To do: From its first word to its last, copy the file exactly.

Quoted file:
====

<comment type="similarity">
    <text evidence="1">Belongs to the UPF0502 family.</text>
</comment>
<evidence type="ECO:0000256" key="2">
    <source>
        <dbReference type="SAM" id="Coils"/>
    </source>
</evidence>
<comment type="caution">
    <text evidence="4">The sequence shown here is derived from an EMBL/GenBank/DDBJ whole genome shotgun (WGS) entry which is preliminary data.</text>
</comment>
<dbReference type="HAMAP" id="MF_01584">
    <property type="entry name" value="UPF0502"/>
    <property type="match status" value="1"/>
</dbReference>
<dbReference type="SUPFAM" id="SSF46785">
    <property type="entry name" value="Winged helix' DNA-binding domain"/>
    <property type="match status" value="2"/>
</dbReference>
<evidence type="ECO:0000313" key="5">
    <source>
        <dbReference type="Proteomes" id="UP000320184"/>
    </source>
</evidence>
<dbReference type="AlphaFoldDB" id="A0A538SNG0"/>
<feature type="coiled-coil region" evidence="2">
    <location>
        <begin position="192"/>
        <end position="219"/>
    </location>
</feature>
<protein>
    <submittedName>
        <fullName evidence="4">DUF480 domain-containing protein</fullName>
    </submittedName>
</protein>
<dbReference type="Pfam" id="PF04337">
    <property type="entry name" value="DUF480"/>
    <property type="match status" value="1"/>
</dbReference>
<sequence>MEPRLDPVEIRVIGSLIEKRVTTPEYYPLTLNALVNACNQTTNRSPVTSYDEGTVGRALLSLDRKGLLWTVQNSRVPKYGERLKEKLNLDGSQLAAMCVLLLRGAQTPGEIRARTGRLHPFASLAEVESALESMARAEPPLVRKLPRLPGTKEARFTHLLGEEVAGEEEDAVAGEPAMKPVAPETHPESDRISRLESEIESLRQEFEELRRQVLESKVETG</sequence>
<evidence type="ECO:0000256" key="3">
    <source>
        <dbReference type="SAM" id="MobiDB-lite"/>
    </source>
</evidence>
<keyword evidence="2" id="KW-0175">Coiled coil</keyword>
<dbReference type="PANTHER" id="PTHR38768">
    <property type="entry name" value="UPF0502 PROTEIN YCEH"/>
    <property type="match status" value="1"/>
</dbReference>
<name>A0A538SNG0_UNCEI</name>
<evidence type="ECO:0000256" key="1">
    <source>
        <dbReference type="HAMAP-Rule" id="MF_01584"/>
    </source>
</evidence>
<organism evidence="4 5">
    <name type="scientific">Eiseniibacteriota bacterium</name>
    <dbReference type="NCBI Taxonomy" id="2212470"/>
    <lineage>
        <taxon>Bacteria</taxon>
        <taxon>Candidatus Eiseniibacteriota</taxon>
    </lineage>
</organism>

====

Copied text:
<comment type="similarity">
    <text evidence="1">Belongs to the UPF0502 family.</text>
</comment>
<evidence type="ECO:0000256" key="2">
    <source>
        <dbReference type="SAM" id="Coils"/>
    </source>
</evidence>
<comment type="caution">
    <text evidence="4">The sequence shown here is derived from an EMBL/GenBank/DDBJ whole genome shotgun (WGS) entry which is preliminary data.</text>
</comment>
<dbReference type="HAMAP" id="MF_01584">
    <property type="entry name" value="UPF0502"/>
    <property type="match status" value="1"/>
</dbReference>
<dbReference type="SUPFAM" id="SSF46785">
    <property type="entry name" value="Winged helix' DNA-binding domain"/>
    <property type="match status" value="2"/>
</dbReference>
<evidence type="ECO:0000313" key="5">
    <source>
        <dbReference type="Proteomes" id="UP000320184"/>
    </source>
</evidence>
<dbReference type="AlphaFoldDB" id="A0A538SNG0"/>
<feature type="coiled-coil region" evidence="2">
    <location>
        <begin position="192"/>
        <end position="219"/>
    </location>
</feature>
<protein>
    <submittedName>
        <fullName evidence="4">DUF480 domain-containing protein</fullName>
    </submittedName>
</protein>
<dbReference type="Pfam" id="PF04337">
    <property type="entry name" value="DUF480"/>
    <property type="match status" value="1"/>
</dbReference>
<sequence>MEPRLDPVEIRVIGSLIEKRVTTPEYYPLTLNALVNACNQTTNRSPVTSYDEGTVGRALLSLDRKGLLWTVQNSRVPKYGERLKEKLNLDGSQLAAMCVLLLRGAQTPGEIRARTGRLHPFASLAEVESALESMARAEPPLVRKLPRLPGTKEARFTHLLGEEVAGEEEDAVAGEPAMKPVAPETHPESDRISRLESEIESLRQEFEELRRQVLESKVETG</sequence>
<evidence type="ECO:0000256" key="3">
    <source>
        <dbReference type="SAM" id="MobiDB-lite"/>
    </source>
</evidence>
<keyword evidence="2" id="KW-0175">Coiled coil</keyword>
<dbReference type="PANTHER" id="PTHR38768">
    <property type="entry name" value="UPF0502 PROTEIN YCEH"/>
    <property type="match status" value="1"/>
</dbReference>
<name>A0A538SNG0_UNCEI</name>
<evidence type="ECO:0000256" key="1">
    <source>
        <dbReference type="HAMAP-Rule" id="MF_01584"/>
    </source>
</evidence>
<organism evidence="4 5">
    <name type="scientific">Eiseniibacteriota bacterium</name>
    <dbReference type="NCBI Taxonomy" id="2212470"/>
    <lineage>
        <taxon>Bacteria</taxon>
        <taxon>Candidatus Eiseniibacteriota</taxon>
    </lineage>
</organism>